Keep a Daily Journal

When you bring a lawsuit against an at-fault driver, part of the value of the suit lies in your non-economic losses, which are often difficult to quantify. As soon as you are physically able, you should keep a daily journal describing how you are feeling. This is especially important if you have suffered a traumatic brain injury. Not only does the journal provide evidence for your claim, but it also can provide your doctor with evidence about symptoms you are experiencing so that they can better treat your condition. If you have severe visible injuries, you should also take photos of your healing process a few times per week.

Don’t Speak to Anyone About Your Claim

The at-fault driver’s insurance company will investigate the motorcycle accident and they will interview you about the accident. Insurance adjusters have extensive training and experience in getting accident victims to say things that can devalue their claim so the company can avoid some or all financial responsibility for an accident. Adjusters will typically also speak with the victim’s friends and family members. Although your loved ones are concerned for you and want to know about your accident, it’s best to avoid sharing details until your claim has been settled or litigated. For this reason, it is best to let an attorney handle all communications with insurance companies.

Stay off Social Media

Insurance investigators look for any way to devalue your claim. Social media interactions can be detrimental to your claim if investigators interpret posts or photos in the wrong way. They might find pictures they can use to downplay your injuries or suggest you are making a stronger recovery than you reported. They might also look at social media history to find evidence that you might have sustained injuries in a different accident. You don’t have to delete Facebook, Twitter, or Instagram, but you shouldn’t post anything until your motorcycle accident claim has been settled or litigated.

Don’t Accept an Early Settlement Offer

After insurance companies investigate an accident, they likely know whether their policyholder was at fault. But insurance companies don’t stay in business by paying every claim that comes their way. When they cannot deny a claim, they will still take measures to pay out as little as possible. One strategy to avoid large payouts in a settlement or court-awarded damages includes offering an early settlement to accident injury victims. The carrier wants to entice the victim, who might be suffering financially from the accident, to take the money and waive their right to a lawsuit. You should, instead, consider this early offer as a starting point for negotiations. Do not accept an offer without speaking to an attorney. It’s highly likely a lawyer can negotiate a higher settlement for you.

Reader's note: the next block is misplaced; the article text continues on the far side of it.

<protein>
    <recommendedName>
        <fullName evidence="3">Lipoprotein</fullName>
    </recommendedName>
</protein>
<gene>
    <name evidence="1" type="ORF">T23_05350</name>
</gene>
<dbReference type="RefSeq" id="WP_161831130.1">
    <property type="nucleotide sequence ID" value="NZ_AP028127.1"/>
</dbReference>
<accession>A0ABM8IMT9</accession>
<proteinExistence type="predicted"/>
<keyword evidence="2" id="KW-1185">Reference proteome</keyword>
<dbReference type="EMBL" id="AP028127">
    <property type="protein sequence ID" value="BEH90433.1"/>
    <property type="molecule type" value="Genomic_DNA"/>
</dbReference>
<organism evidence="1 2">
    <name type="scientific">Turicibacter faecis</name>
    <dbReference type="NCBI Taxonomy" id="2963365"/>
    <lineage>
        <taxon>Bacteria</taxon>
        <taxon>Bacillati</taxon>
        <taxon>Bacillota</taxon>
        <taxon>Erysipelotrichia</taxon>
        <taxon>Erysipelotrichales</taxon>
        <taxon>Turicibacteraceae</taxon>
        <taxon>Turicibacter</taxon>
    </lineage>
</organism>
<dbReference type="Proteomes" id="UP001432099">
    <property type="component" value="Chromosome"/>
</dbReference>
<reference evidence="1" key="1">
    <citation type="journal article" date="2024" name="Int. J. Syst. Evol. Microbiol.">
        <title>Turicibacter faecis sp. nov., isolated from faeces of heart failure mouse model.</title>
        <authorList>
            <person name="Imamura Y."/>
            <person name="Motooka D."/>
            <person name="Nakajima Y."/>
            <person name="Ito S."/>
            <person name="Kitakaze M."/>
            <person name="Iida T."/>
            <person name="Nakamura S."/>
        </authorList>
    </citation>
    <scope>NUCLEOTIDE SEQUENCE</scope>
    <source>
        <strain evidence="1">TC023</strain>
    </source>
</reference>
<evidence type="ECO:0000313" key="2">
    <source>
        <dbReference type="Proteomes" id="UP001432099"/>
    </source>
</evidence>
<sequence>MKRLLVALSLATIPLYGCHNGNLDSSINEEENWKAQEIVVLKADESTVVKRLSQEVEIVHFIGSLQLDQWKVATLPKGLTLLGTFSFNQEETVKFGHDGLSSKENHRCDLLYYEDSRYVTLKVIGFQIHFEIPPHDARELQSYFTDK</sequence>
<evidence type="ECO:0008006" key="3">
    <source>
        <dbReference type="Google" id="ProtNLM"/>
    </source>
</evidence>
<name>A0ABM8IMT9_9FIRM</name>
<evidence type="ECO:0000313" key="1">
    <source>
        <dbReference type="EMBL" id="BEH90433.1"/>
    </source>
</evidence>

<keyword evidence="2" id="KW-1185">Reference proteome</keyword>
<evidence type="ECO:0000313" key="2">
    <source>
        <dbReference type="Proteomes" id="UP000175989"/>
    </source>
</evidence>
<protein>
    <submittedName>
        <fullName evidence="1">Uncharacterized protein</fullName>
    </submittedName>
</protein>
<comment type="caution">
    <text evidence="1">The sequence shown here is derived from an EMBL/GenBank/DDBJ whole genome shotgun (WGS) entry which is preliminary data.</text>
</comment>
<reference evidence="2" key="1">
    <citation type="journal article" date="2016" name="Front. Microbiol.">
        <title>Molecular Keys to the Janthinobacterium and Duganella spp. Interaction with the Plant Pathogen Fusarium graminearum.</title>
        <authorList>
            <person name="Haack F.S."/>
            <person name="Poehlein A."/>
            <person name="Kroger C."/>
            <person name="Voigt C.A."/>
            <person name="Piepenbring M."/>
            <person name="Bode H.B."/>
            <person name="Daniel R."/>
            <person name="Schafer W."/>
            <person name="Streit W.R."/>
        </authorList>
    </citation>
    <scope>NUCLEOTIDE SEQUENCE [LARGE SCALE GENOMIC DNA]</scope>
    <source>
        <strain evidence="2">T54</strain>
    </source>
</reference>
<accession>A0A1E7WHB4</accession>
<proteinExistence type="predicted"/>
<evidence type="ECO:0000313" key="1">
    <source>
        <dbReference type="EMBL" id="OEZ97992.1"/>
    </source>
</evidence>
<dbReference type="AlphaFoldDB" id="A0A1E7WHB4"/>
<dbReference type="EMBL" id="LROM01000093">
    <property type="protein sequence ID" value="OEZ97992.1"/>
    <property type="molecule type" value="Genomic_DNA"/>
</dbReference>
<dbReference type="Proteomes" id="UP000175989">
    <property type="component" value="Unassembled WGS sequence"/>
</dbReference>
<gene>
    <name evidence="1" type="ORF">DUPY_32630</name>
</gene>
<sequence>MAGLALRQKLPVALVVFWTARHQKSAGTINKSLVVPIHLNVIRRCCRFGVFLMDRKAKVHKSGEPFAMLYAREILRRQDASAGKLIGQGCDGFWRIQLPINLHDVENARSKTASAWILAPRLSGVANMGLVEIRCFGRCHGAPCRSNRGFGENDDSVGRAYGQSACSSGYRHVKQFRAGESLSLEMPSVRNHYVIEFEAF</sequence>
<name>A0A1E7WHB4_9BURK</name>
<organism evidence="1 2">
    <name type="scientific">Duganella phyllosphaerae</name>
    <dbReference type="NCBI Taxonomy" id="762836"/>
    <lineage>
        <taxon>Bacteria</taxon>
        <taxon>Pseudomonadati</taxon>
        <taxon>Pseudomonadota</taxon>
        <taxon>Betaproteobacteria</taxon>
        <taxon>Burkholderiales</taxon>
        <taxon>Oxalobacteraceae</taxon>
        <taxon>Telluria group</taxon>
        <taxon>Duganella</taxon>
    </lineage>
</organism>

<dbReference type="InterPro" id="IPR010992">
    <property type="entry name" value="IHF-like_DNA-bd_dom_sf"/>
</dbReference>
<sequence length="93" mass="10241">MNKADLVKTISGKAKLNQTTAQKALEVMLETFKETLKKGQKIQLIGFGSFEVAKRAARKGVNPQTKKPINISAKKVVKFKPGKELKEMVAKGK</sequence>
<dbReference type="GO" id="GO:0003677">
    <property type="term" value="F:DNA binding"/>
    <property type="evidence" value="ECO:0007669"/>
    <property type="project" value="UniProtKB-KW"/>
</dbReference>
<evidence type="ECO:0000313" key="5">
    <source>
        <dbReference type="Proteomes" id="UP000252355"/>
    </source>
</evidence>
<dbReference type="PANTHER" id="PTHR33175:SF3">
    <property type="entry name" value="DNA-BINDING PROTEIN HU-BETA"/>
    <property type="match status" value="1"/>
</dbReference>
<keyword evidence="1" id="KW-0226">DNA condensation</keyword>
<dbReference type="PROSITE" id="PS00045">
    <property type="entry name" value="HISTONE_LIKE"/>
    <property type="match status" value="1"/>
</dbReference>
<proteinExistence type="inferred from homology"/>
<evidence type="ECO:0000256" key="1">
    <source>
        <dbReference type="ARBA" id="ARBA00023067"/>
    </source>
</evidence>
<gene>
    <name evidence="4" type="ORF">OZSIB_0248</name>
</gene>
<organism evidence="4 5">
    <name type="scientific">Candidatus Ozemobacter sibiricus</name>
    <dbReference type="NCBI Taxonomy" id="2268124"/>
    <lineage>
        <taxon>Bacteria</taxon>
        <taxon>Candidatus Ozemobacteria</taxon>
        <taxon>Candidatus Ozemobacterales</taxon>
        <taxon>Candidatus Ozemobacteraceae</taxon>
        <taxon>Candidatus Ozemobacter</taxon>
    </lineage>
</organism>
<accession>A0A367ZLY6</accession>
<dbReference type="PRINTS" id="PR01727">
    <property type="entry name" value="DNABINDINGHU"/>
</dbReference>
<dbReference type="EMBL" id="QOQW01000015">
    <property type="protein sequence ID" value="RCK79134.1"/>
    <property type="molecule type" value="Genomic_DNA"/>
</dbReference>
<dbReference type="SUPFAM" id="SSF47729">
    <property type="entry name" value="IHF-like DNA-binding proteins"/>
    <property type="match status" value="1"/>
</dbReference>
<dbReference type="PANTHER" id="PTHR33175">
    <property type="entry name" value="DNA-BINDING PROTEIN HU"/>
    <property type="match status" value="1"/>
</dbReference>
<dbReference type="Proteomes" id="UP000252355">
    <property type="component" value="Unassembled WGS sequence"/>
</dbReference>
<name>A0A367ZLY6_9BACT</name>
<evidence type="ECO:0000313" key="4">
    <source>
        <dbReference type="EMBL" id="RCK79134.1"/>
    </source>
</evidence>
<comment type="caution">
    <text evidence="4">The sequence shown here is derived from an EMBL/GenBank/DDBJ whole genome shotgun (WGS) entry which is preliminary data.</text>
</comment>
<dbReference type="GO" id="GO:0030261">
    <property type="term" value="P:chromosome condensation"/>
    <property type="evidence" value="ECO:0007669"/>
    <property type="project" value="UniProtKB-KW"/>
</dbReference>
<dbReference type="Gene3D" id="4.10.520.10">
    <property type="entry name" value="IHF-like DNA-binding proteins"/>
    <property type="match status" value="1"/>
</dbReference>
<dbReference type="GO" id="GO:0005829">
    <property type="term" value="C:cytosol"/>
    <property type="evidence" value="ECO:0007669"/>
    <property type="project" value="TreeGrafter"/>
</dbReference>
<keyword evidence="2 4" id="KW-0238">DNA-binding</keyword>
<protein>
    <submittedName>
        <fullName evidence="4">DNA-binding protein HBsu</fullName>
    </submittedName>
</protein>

Contact an Experienced Motorcycle Accident Lawyer

When you sustain severe injuries in a motorcycle accident, it’s almost always in your best interest to consult a lawyer. While motor vehicle drivers often cause motorcycle accidents, other causes include poorly maintained roads and motorcycle defects. An experienced attorney will investigate your accident and uncover relevant facts to support your case and determine liability. The lawyer can also handle communicating and negotiating with insurance companies and fight to get full and fair compensation for your injuries and related losses. You shouldn’t have to suffer financial stress because of another party’s actions. You can let your attorney handle the bothersome details of your case while you focus on healing and recovery.

Dolman Law Group Accident Injury Lawyers, PA
800 North Belcher Road
Clearwater, FL 33765
(727) 451-6900

Florida Motorcycle Accident Attorneys